There is no doubt that the COVID-19 pandemic has proven to be a serious challenge to the global economy, Nigeria inclusive. However, I seriously think that within this challenge, there are opportunities for Nigeria to scale as a nation. The opportunities abound. Such growth will only happen if Nigerian companies and innovators are encouraged to make use of the window of opportunity presented by the crises orchestrated by the pandemic.
Nigeria indeed has the population and human capital capabilities. Beyond population, Nigeria needs a critical ingredient to make use of the chance to succeed presented by this pandemic. Nations like the US, China and India give us a gleam of what such an ingredient should be. These nations are not just known for their huge populations, but for their innovative ideas. Therein lies the answer to Nigeria’s quest to defeating the pandemic and turning it to a thing of blessing in disguise: innovation that is readily supported by the Federal Government.
Instead of looking inward to explore the natural and human resources available to fight the pandemic, the Federal Government seems to be more interested in promoting other countries’ ideas and innovations.
Let us take the issue of face masks, for example. Nigerians were shocked when the Nigeria Centre for Disease Control (NCDC) said Nigeria was exploring the option to import one million face masks from China. I find such plan as preposterous in this era when the government should be creating workable strategies to rescue the Nigerian economy from being asphyxiated. It is said that this is happening at a time when Nigeria is seriously seeking an alternative to crude oil to live on. Worse still, it is happening at a time when millions of Nigerians are set to lose their jobs and other means of livelihood as a result of the harsh economic impacts of the COVID-19 pandemic. By relying on imported face masks from China, Nigeria is inadvertently creating a huge number of jobs in the Chinese economy at the detriment of poor Nigerians.
Simply put, Nigerian policymakers can use face masks as a serious tool to turn around the Nigeria economy for the better. What does it take to produce a face mask? Nothing serious. Believe me when I tell you nothing serious. Nigeria has both the human and natural resources to produce face masks fit enough for local consumption and the export market.
In Ibadan where I live with my children and grandchildren, I can count at least 300 tailors. One sad thing about these tailors is that there is no business for them because COVID-19 has killed the business of tailoring. Nigerians are more concerned about feeding right now than about wearing clothes.
But the government can turn things around for these tailors in particular and the economy in general. How? The government can organize these tailors into groups, and make them operate in school halls where they will be supplied with constant electricity to enable them to produce these face masks. I am very sure with such a conducive environment, each tailor can make nothing less than N3, 000 on a daily basis from producing face masks.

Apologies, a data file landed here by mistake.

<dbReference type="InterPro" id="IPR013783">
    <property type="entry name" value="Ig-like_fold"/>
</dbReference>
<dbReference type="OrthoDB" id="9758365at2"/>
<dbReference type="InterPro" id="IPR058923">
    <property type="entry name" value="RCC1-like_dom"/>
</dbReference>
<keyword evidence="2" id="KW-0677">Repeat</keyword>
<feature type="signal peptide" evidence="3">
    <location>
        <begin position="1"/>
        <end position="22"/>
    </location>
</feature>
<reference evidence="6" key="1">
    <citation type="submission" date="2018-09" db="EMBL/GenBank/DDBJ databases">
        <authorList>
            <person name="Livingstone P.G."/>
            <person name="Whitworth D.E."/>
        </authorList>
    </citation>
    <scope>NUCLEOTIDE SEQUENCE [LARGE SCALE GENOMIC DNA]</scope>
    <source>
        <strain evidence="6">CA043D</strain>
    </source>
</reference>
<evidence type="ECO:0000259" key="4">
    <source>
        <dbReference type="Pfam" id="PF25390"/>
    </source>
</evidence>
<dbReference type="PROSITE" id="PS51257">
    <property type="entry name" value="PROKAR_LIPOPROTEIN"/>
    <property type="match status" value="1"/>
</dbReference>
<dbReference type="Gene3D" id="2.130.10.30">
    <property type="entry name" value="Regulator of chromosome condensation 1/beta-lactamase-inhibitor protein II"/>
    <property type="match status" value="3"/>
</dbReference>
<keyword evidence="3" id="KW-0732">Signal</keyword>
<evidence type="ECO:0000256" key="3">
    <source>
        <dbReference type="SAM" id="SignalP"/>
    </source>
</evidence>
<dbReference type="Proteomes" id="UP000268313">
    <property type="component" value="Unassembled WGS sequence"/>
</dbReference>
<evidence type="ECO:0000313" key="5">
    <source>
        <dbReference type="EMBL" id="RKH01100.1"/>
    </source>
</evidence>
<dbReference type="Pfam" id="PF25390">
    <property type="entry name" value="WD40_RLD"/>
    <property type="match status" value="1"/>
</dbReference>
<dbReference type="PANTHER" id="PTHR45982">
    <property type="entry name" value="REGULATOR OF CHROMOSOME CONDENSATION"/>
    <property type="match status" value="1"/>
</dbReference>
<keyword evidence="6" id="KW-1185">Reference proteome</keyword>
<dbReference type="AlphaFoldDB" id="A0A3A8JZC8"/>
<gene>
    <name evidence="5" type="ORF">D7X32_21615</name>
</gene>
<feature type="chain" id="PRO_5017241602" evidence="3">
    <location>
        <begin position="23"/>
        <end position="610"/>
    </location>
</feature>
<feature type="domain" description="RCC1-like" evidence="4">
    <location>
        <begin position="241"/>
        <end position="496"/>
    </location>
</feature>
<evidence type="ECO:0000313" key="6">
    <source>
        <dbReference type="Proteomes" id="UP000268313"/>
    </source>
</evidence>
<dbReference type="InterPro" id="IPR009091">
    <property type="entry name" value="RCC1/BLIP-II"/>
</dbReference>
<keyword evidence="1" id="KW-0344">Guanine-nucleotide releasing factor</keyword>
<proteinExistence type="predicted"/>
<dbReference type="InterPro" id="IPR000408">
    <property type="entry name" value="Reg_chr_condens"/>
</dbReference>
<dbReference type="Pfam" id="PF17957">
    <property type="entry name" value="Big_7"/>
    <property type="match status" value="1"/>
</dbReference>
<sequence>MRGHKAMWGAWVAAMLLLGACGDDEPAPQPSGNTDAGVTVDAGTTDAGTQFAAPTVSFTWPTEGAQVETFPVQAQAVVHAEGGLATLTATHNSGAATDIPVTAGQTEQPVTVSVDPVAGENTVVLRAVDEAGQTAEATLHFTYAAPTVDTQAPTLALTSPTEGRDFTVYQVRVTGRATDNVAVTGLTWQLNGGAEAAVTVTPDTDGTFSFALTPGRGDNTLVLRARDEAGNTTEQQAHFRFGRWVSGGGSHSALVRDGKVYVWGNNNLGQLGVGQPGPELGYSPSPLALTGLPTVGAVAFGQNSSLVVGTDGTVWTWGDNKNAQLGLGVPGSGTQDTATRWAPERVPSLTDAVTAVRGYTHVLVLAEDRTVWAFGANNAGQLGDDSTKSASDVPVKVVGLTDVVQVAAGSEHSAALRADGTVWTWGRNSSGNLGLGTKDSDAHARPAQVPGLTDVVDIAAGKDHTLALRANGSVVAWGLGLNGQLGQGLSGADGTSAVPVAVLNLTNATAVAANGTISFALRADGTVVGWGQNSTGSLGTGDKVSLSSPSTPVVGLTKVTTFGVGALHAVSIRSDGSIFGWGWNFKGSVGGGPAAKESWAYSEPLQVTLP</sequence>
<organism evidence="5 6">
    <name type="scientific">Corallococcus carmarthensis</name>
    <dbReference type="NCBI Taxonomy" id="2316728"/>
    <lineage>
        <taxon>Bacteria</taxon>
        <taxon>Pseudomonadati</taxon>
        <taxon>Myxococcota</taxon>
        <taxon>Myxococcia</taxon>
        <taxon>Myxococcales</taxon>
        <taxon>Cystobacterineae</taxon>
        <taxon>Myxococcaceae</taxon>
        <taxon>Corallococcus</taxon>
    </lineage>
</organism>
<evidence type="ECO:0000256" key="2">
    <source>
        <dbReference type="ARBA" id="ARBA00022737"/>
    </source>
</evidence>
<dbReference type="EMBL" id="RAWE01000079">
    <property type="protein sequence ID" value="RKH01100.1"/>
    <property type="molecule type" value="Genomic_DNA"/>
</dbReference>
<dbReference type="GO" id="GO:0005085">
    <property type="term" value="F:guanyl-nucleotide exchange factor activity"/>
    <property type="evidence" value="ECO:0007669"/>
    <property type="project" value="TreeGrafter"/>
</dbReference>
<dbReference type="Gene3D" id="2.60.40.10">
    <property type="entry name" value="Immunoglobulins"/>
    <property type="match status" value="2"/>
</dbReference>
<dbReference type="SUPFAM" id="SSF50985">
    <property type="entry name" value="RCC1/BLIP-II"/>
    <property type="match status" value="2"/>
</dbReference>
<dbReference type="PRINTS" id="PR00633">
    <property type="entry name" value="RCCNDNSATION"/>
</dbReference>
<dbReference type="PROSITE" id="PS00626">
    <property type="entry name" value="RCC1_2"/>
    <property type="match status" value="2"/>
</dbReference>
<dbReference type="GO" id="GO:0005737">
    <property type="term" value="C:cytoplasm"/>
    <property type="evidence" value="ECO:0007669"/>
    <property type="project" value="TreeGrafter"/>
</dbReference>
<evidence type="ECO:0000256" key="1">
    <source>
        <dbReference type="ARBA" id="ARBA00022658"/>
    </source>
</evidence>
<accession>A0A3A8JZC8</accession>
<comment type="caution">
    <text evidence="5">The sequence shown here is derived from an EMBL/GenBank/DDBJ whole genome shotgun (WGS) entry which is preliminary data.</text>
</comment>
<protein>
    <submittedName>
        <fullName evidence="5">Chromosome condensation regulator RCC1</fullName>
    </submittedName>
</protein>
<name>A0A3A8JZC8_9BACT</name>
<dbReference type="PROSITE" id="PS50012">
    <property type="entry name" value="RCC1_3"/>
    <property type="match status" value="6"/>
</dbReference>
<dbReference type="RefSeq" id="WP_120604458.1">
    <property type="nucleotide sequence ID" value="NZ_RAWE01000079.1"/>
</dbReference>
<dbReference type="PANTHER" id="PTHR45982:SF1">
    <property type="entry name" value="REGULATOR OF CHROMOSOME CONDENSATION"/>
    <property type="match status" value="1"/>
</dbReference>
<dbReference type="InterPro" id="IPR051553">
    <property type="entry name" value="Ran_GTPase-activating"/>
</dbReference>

This arrangement will not benefit these tailors alone. A lot of other Nigerians are going to gain from this simple innovation. Textile and logistics companies to be engaged in supplying the textiles and transporting the finished products will benefit from this innovation, just as the average Nigerian on the street will gain from this, in the form of affordable, locally produced face masks.
If need be, the government can also derive taxes from these locally made products. This simple innovation, in the long run, may help to grow the nation’s GDP and reduce unemployment rates. If Nigeria replicates such a set up in every state, the benefits will be too great to imagine.
I know some people may be concerned about the efficiency of such face masks at preventing COVID-19. This concern is not out of place. After all, NAFDAC said a few days ago that face masks made from cloths are not capable of preventing the virus. This is my problem with every Nigerian agency: they know how to criticize without proffering solution. What is wrong with NAFDAC collaborating with other relevant agencies to train a number of tailors on how to produce an internationally certified face mask against COVID-19? I do not think anything is stopping the agency, except lack of creativity.
Every country is searching for a cure for COVID-19. But look at how many Nigerian professors and research agencies are wasting away. If I can recall very well, Nigeria has agencies and institutes capable of producing globally acceptable herbs or drugs for COVID-19. Certainly, the Nigeria Natural Medicine Development Agency (NNMDA), the National Institute for Pharmaceutical Research and Development (NIPRID), Nigerian Institute of Medical Research (NIMR), Nigerian Council of Physicians of Natural Medicine (NCPNM) and various pharmacognosy departments in our universities exist for a reason, such as the one presented by COVID-19.
One would have expected the Federal Government to borrow a leaf from the European Commission (EC) and collaborate with the Private Sector Coalition Against Coronavirus (CACOVID) to fund these research agencies and institutes to formulate curative or preventive drugs or herbs for COVID-19. Madagascar, which has looked inward in proffering solutions to her COVID-19 challenge, has shown that it will be easier to get a quicker solution to the pandemic in Africa than elsewhere. Nigeria, like many African countries, is blessed with herbs and human resources capable of solving the COVID-19 pandemic.
How shocked I was to see the Chairman of Presidential Task Force (PTF) on COVID-19, Boss Mustapha, a decent and very professional man reportedly saying that the Nigerian government was making plans to import the Madagascar herbs to fight the pandemic in Nigeria! It calls for serious concerns because Madagascar has never hidden the name of the plants used in preparing the herbs from the world. Nigeria surely has such plants in abundance. What is preventing the government to organize researchers of herbal medicines into groups to develop a cure from the herb?